We find the literacy narratives of these students fascinating, in other words, because these stories—whether told or enacted—"give 'voice' to social relations and locally embedded cultural meanings" (Brockmeier and Carbaugh, 2001, p. 7) and help us put these meanings into conversation with globalized patterns, contexts, and processes. In the end, we have found it valuable to focus on the life history interviews and writing process videos because they say something to us about the possible future of the world. The stories we have heard and viewed provide what we consider to be an important alternative to the national triumphalist narratives that have historically captured the U.S. imagination (Englehardt, 1957), variations of cultural stories in which "challenges are posed, met, and conquered, always with moral credit to the victor…" (Feldman, 2001, p. 133). Such historically informed narratives, Carol Feldman continues, "write their story on all of us who constitute a nation" (p. 141), whether we subscribe to them or react against them.

It is too often a triumphalist narrative, we contend, that feeds into contemporary U.S. foreign policy and discourses, inflecting the treatment of globally connected students within our country by inscribing a dialectic in which English-speaking U.S. citizens are constructed in opposition to foreign others (Hesford, 2006). The narratives we have seen and heard from this study's participants, in contrast, feature a different emphasis, one focused on relational positioning. In these narratives, the students continually named and referred to family members, friends, and peers who spoke a range of different languages and were from various world locations. The students discussed their own ideas and opinions in relation to these people. Although the young people didn't always agree with the opinions of the individuals they discussed, the narratives revealed a shared emphasis on tolerance, negotiation, and the acceptance of different practices, outlooks, and perspectives, a rhetorical approach that we perceived as both persuasive and resistant to the narratives of aggression that too often characterize national discourses.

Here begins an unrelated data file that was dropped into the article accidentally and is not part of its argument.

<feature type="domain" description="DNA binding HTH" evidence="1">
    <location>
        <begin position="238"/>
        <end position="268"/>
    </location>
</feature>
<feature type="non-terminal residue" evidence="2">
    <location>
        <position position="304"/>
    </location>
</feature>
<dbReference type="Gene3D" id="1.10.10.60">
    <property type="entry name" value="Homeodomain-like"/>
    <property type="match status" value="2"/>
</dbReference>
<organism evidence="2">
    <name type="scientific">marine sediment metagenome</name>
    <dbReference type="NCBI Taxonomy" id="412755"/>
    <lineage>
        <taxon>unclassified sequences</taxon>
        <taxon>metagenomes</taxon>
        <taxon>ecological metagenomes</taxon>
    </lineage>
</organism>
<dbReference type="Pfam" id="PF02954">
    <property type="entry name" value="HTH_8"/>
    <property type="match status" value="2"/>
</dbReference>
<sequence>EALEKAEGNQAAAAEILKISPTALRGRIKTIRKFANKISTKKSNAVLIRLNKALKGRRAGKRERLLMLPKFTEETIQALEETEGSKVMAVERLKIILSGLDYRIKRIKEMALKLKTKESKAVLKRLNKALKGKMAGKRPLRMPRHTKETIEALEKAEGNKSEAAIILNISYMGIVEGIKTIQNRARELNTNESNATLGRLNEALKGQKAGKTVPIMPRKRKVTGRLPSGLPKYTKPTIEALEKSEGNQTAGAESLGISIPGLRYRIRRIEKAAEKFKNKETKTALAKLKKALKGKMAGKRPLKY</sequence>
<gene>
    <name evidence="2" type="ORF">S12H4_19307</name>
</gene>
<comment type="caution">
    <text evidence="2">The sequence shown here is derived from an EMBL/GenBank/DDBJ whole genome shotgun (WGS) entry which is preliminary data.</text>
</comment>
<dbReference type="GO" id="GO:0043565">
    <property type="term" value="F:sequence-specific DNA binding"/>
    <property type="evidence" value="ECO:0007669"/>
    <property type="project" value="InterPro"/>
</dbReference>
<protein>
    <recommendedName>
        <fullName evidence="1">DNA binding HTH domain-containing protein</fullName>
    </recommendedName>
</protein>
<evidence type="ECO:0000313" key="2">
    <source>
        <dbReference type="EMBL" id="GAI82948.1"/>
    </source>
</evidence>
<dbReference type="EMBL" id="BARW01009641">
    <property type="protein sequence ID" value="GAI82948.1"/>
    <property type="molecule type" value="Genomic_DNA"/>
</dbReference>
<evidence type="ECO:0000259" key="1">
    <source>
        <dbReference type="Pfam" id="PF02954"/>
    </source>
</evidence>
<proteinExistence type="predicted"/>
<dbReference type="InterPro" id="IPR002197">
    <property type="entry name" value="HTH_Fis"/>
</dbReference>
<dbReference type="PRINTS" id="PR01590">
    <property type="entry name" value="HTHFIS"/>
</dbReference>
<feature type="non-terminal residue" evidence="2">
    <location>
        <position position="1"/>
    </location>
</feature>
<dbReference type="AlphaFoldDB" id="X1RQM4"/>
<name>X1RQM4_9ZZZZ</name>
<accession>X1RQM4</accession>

We found these relational narratives to be a hallmark of the globally connected students with whom we talked, and we understand them as characteristic, as well, of many among the current generation of students who live in an increasingly globalized world. We believe these narratives—which, in Feldman's words, "go unarmed" in that they do not carry the "police power," the "coercive power," attached to most national narratives (2001, p. 141)—offer a valuable counterbalance to national triumphalist stories, showing us the way toward a globalized world that does not conquer or subsume difference, but that instead values different positions as additional perspectives on shared issues and problems.

"A multisited ethnography for composition studies might delve into locations such as cyberenvironments and explore the ways that student identities are always in a state of constant flux because of their 'travels' and 'movements' through these cyberplaces where they are always interpreting and producing various forms of discourse from a variety of social, cultural, and political positions." —Christopher Keller, 2004, p. 214